Send to

Choose Destination
See comment in PubMed Commons below
Heart Rhythm. 2004 Dec;1(6):695-703.

Cardiac vulnerability to electric shocks during phase 1A of acute global ischemia.

Author information

  • 1Tulane University, New Orleans, Louisiana 70118, USA.



The purpose of this study is to characterize the changes in vulnerability to electric shocks during phase 1A of global ischemia in the rabbit ventricles and to determine the mechanisms responsible for these changes.


Mechanisms responsible for the changes in cardiac vulnerability over the course of ischemia phase 1A remain poorly understood. The lack of understanding results from the rapid ischemic change in cardiac electrophysiologic properties, which renders experimental evaluation of vulnerability difficult.


To examine dynamic changes in vulnerability to electric shocks over the course of acute global ischemia phase 1A, this study used a three-dimensional anatomically accurate bidomain model of ischemic rabbit ventricles. Monophasic shocks are applied at various coupling intervals to construct vulnerability grids in normoxia and at various stages of ischemia phase 1A.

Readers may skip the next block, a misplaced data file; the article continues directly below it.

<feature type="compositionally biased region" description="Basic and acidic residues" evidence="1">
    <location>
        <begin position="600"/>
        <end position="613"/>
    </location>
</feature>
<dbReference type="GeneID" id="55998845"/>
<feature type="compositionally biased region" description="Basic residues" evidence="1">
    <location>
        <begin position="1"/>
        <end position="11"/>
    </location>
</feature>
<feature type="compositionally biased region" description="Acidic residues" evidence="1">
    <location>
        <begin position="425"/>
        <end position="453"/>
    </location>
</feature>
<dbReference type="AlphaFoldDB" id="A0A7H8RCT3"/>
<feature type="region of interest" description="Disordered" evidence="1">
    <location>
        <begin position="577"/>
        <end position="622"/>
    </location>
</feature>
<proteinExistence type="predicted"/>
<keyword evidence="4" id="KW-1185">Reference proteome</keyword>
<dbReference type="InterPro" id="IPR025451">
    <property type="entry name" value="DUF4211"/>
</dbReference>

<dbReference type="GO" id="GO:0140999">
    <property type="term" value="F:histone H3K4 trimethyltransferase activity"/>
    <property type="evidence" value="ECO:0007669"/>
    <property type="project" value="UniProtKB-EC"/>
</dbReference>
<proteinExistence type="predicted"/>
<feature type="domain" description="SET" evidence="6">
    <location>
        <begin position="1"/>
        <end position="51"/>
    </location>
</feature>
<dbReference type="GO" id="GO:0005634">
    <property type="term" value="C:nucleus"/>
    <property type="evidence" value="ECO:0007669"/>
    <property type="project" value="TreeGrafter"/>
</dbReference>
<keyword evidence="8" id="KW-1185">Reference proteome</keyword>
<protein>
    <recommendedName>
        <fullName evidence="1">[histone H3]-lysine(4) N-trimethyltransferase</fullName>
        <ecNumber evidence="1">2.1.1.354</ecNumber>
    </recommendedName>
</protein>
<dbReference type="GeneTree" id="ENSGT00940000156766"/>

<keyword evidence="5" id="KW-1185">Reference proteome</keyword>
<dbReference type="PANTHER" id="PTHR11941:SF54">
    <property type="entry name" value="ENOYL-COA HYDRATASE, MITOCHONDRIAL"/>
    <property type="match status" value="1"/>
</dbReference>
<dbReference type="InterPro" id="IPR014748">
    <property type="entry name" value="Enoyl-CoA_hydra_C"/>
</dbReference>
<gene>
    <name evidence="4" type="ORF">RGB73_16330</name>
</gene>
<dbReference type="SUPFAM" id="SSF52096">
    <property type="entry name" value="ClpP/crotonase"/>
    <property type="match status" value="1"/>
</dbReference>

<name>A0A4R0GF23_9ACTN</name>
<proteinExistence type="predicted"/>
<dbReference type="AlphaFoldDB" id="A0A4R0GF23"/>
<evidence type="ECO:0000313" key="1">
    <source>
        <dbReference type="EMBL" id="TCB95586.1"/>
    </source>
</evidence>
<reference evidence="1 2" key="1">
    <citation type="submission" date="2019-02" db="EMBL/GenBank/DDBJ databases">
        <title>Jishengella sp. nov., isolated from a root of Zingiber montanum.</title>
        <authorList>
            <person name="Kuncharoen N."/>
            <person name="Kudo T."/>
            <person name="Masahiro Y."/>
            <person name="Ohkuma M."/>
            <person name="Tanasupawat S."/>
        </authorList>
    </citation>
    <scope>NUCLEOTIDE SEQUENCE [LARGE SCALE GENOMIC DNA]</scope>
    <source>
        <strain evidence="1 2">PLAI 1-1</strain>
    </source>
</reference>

Our simulations demonstrate that 2 to 3 minutes after the onset of ischemia, the upper limit of vulnerability remains at its normoxic value (12.75 V/cm); however, arrhythmias are induced at shorter coupling intervals. As ischemia progresses, the upper limit of vulnerability decreases, reaching 6.4 V/cm in the advanced stage of ischemia phase 1A, and the vulnerable window shifts towards longer coupling intervals.


Changes in the upper limit of vulnerability result from an increase in the spatial extent of the shock-end excitation wavefronts and the slower recovery from shock-induced positive polarization. Shifts in the vulnerable window stem from decreases in local repolarization times and the occurrence of postshock conduction failure caused by prolonged postrepolarization refractoriness.

[PubMed - indexed for MEDLINE]
PubMed Commons home

PubMed Commons

How to join PubMed Commons

    Supplemental Content

    Full text links

    Icon for Elsevier Science
    Loading ...
    Support Center